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'Dangerous' Dalton Bridge Not Chosen for Federal Infrastructure Bill

By Brittany PolitoiBerkshires Staff
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DALTON, Mass. — Despite the town's best efforts, an overhaul of the bridge at East Housatonic Street and Carson Avenue with inadequate pedestrian access was not chosen for an anticipated federal infrastructure bill.

"As it turns out, Massachusetts was allowed 10 projects to be put in as possible projects for the federal infrastructure bill, and this did not make the cut," Traffic Commission Chairman Daniel Filiault told the commission Monday during their meeting.

The two-lane bridge did not meet the criteria for repair because it is structurally sound. This means The project will essentially be in "limbo" until it meets the state's criteria for repair, staying on the Massachusetts Department of Transportation's list of bridges needing attention.  

This is a concern of Select Board member John Boyle  who has said that the bridge's lack of space for bikes and pedestrians is dangerous.  A public sidewalk also ends abruptly right before the structure. The sentiment received support from the town.

A pedestrian bridge including the missing sidewalks was fully engineered in a federal road construction plan conceived in 2010 but was excluded from the plan in 2012-2013 for its $5 million price tag at the time.

In March, Boyle proposed that the town revisits the bridge construction.  He called its current condition a "disaster waiting to happen."

In May, The Traffic Commission voted to support Boyle's proposal to advance a walkway project for the bridge.  The commission gave Boyle a letter of support addressed to Congressman Richard Neal and  Filiault spoke with the congressman about supporting the cause.

Besides the bridge being structurally sound, Filiault said, it may not be high priority for repair because of its 60-foot drop to the water, making it a difficult fix.  It was last repaired in the early 1980s and was said to be "very difficult" considering the interruption to traffic and the bridge's elevation from the water.

Considerations for the addition of a sidewalk and bike lane reportedly began in the late 1990s and posed the issues of lack of space for both additions on the structure, warranting the high cost.  

Filiault added that the state has a crew who dedicates all of their time to bridgework, reviewing Massachusetts structures yearly and giving a 14 point criteria estimate to determine any need for repair.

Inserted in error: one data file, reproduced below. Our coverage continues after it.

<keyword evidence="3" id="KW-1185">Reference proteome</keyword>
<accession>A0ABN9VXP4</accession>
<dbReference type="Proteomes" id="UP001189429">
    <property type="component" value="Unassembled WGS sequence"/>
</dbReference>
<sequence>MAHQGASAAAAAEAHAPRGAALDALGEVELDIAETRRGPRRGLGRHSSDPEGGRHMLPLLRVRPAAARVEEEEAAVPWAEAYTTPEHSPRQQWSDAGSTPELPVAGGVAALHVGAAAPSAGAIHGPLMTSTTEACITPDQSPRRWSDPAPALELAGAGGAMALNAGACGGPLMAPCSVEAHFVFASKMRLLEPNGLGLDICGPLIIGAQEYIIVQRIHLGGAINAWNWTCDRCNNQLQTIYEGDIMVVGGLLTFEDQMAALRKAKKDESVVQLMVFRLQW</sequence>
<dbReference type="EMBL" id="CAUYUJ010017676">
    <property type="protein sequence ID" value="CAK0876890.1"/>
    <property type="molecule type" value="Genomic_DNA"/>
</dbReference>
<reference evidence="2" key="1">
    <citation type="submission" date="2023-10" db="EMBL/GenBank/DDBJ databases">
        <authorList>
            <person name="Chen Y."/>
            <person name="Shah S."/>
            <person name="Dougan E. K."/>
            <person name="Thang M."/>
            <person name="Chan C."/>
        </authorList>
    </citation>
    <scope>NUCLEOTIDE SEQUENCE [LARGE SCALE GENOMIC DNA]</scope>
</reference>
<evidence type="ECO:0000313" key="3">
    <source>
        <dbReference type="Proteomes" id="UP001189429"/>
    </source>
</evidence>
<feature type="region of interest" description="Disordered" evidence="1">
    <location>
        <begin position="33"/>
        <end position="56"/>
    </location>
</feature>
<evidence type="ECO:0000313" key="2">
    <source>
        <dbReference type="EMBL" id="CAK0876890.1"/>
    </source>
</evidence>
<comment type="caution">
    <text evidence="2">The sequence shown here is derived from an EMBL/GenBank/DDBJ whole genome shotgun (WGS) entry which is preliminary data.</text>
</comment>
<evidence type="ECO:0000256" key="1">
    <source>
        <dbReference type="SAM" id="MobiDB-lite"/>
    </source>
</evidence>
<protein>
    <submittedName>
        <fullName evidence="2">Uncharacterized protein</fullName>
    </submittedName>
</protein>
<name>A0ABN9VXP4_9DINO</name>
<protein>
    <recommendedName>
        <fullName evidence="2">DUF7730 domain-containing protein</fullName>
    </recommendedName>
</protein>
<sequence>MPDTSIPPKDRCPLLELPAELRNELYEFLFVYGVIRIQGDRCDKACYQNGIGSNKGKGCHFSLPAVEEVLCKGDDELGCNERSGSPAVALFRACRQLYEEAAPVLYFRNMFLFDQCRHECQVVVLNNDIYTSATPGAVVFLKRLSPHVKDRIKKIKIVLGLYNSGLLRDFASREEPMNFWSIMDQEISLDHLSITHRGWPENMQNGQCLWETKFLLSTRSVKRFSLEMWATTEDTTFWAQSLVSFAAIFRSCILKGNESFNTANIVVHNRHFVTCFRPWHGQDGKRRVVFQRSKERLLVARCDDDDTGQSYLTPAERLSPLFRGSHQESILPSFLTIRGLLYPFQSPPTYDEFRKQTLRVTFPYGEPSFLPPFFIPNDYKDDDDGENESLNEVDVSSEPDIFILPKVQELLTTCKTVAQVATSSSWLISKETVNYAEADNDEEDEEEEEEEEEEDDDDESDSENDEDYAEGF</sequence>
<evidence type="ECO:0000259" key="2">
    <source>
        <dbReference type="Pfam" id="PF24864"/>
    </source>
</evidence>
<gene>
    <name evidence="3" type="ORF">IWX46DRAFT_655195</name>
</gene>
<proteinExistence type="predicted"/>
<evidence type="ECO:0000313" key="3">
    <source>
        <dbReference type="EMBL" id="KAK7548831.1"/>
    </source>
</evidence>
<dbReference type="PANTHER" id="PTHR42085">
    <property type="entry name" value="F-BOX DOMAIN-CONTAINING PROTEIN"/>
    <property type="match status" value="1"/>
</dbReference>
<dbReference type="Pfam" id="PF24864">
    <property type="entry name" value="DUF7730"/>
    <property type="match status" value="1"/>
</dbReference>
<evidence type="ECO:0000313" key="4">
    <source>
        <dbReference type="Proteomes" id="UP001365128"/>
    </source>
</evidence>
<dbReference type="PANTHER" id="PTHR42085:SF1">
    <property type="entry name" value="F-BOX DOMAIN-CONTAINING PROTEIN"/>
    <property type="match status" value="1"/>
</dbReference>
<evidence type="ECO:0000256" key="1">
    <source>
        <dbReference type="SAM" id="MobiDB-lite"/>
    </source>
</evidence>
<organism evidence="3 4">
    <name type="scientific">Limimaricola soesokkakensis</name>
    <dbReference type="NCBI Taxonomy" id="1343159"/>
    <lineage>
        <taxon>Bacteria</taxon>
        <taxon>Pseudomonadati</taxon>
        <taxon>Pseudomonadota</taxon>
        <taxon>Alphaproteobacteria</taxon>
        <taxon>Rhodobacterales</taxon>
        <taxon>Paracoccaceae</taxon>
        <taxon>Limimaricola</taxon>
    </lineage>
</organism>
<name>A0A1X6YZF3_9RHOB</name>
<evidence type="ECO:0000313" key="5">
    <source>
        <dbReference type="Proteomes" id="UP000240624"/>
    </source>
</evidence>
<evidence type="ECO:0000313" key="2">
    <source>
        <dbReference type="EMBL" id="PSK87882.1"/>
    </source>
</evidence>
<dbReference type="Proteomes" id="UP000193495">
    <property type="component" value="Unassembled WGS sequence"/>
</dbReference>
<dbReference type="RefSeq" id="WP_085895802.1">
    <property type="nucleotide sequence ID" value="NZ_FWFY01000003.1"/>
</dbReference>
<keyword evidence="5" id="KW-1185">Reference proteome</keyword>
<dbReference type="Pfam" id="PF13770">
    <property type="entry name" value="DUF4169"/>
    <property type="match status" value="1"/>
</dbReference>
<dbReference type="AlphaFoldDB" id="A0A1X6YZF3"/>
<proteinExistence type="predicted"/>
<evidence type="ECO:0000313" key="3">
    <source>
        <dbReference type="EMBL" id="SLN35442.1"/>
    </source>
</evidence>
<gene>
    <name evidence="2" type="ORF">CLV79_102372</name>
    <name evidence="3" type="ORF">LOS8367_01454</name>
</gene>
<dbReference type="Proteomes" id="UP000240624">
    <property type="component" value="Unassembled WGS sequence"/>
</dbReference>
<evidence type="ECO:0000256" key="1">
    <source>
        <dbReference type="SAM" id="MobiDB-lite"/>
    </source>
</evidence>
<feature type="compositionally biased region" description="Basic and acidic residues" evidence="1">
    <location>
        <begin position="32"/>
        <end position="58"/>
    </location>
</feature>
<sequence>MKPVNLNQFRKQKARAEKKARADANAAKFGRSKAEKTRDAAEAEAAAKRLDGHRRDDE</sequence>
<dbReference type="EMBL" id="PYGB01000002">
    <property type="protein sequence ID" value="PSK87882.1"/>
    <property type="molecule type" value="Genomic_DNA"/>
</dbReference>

The town of Dalton will have the opportunity to petition for the state to review it again.

The commission did not have a quorum, as Filiault, Al Nadeau, and Cam Cachet were the only members present.  Not able to vote on items, the panel also discussed pedestrian signs on Main Street, work on Dalton Division Road, and the Main Street, South Street, Housatonic Street Intersection proposals.

They also discussed:

• The town has been anticipating the installation of pedestrian signs on Main Street since 2014.  The company hired to do the work reported last week that they have all the materials necessary for the job and once the rain stops, it can be completed.

• Dalton Town Manager Tom Hutchenson has been working to get the RFP together so that the town can develop 25 percent a plan for improvements on Dalton Division Road.  The town is working with Pittsfield Commissioner of Public Services and Utilities Ricardo Morales and will have an additional public hearing with residents of Pittsfield and Dalton.

• Proposals for the Main Street, South Street, Housatonic Street intersection have been reduced to two options: a roundabout or reconfiguration of the intersection and work on the traffic lights.

A town meeting will be held for public input on the project and following that, a recommendation will be brought back to the Select Board for debate.  The Traffic Commission was asked for comment on the proposals but Filiault denied comment until they can review the final proposals.


Tags: bridge project,   

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